The Grand Canyon is one of the most powerful and inspiring landscapes in the United States. It truly overwhelms our senses the first time that we lay eyes on its geologic beauty.
As Naturalist John Muir wrote, “In the supreme flaming glory of sunset the whole canyon is transfigured as if the life and light of centuries of sunshine stored up in the rocks were now being poured forth as from one glorious fountain, flooding both earth and sky.”
Yvonne’s tips for getting the most out of your visit.
Getting into the Grand Canyon National Park
There are two rims in the Grand Canyon, the South Rim, and the North Rim. We will focus on the most popular, South Rim. To make getting around the South Rim easier, park your vehicle in any parking area and use the free shuttle bus system to visit the visitor center, lodges, restaurants, gift shops, overlooks, and trailheads. Buses run at frequent intervals from sunrise to sunset. Make sure that you pay attention to the scheduled shuttle times. The park newspaper, The Guide, will detail bus route maps and schedules.
Start your adventure at the Grand Canyon Visitor’s Center
- The Grand Canyon Visitor’s Center is fascinating, and you may find yourself spending a lot of time here. Be sure to pick up a Passport Book where you will be able to record your visits to our National Parks with stamps, stickers, and notes that you wish to remember about your visit.
- The Guide will also list food and lodging. Be aware that some lodging, such as camping and Phantom Ranch (available by foot or mule on the Bright Angel Trail leading to the canyon floor), may require reservations up to 13 months in advance. We prefer to bring our food and picnic in a permitted area. Purchasing food can be expensive.
Places to do and see:
- Watch the sunrise/sunset at Mather’s Point.
- Yavapai Point – Geology Museum, the geology of the canyon
- Tusayan Museum – Highlights Native American cultures
- Attend a park ranger program. We attended the Starry, Starry Night program and learned how the constellation rotated around Polaris and recognized constellations in different seasons of the year.
- Visit the Desert View Watchtower – View the pictographs and petroglyphs representing the natural world, stars, and animals created by Native Americans designed by architect Mary Coulter*.
- Stop by the Verkamp’s Visitor Center
- El Tovar Hotel – Considered the crown jewel of Historic National Park Lodges.
- Bright Angel Lodge – Re-created by Architect Mary Coulter*.
- 1 1/2 Mile Resthouse Trail – Just over 1,100 feet (335 m) below Grand Canyon’s rim; this first rest area offers visitors a taste of the struggles and rewards of the Grand Canyon’s steep trails. For most visitors, the 3-mile (4.8 km) round-trip hike from the South Rim requires a 2-4 hour commitment depending on health, hiking ability, and rest stops.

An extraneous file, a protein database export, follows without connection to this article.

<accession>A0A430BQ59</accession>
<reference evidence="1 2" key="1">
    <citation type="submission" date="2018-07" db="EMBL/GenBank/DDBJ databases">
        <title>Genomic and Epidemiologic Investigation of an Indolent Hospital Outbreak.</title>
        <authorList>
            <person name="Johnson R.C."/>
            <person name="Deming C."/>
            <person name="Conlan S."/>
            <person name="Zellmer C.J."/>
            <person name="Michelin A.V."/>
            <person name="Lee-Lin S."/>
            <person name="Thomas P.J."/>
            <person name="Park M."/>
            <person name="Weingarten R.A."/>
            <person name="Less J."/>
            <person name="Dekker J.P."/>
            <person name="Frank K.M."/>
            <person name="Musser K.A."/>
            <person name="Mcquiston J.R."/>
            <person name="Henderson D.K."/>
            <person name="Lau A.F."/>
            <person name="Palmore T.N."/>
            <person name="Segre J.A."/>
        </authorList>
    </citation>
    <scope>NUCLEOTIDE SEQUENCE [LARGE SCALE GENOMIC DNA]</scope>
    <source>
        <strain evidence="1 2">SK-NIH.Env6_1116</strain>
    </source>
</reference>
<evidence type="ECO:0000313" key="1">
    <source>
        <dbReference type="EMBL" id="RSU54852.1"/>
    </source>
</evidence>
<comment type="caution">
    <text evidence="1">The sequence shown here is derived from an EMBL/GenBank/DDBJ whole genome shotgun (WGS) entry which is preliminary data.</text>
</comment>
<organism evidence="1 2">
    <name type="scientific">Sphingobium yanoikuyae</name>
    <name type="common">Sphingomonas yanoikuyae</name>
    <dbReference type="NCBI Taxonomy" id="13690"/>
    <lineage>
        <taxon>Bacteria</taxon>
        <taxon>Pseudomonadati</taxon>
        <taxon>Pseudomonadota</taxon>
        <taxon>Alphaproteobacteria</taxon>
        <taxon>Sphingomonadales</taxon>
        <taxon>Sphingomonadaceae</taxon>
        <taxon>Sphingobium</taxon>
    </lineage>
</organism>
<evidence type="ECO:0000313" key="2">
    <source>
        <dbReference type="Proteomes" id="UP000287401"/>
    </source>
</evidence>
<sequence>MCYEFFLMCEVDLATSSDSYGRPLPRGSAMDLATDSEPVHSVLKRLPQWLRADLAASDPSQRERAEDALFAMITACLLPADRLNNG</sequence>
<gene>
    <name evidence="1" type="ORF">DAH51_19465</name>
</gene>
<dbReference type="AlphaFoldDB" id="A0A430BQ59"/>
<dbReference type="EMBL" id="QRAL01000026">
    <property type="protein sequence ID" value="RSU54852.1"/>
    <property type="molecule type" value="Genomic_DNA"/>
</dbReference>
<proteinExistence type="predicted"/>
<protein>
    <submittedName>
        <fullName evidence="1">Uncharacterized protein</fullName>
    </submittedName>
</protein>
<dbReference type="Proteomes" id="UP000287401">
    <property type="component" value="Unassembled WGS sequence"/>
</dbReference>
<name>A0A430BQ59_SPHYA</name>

- Kolb Studio – The home, photography studio, tollgate, and business of two adventurous brothers, Ellsworth and Emery Kolb. Their photography is fantastic!
- Hermits Rest – Designed by Mary Coulter, built-in 1914, located at the western end of Hermit Road at the South Rim.
- Lookout Studio – Ancient ruin re-created by Mary Coulter
- Mary Coulter’s Hopi House – Mary Coulter (1905) recreated the Hopi House as a model after the 1,000-year-old pueblo dwellings of the Hopi village in Old Oraibi, paying homage to the early inhabitants.
- Grand Canyon Train Depot
- Mule Trips, Rafting Trips, and other tours should be reserved well before visiting the Grand Canyon.
- Locate a spot to sit quietly and use your senses to take in what you see, hear, smell, touch, and taste. It is simply breathtaking! Observe the canyon’s remarkable features; the forest, desert, plants, animals, and river habitats are incredible. Plants and animals turned into rock formations show us how climate change altered ecosystems throughout time. This time spent may inspire you to get involved in helping to conserve, preserve, and protect our parks, whether they are national, state, or local to your home.
* To learn more about architect Mary Colter, pick up the book Mary Colter, Builder Upon The Red Earth at any of the Grand Canyon’s bookstores and gift shops. It is a fascinating story!
Safety is very important! Stay on the trails and away from cliffs. Thunderstorms are common in the summer. Seek shelter and stay away from the rim and exposed areas when lightning threatens. Pets must be leashed. Pets are permitted in developed areas about the rim but not on shuttle buses. All vehicles, including mountain bikes, are restricted to maintained roads. When hiking, carry food and water; wear sun protection and appropriate clothes, including sunglasses and a hat; and wear footwear that has an excellent grip. Hiking to the Colorado River and back in one day is highly discouraged; instead, try one of the many hikes that are shorter in distance. I recommend the 1 1/2 Resthouse Trail. Feeding deer, squirrels or other animals is illegal.
Enjoy your experience and share your photos with us on Instagram @one_planet_life. Download the One Planet Life app to earn points for your nature journey.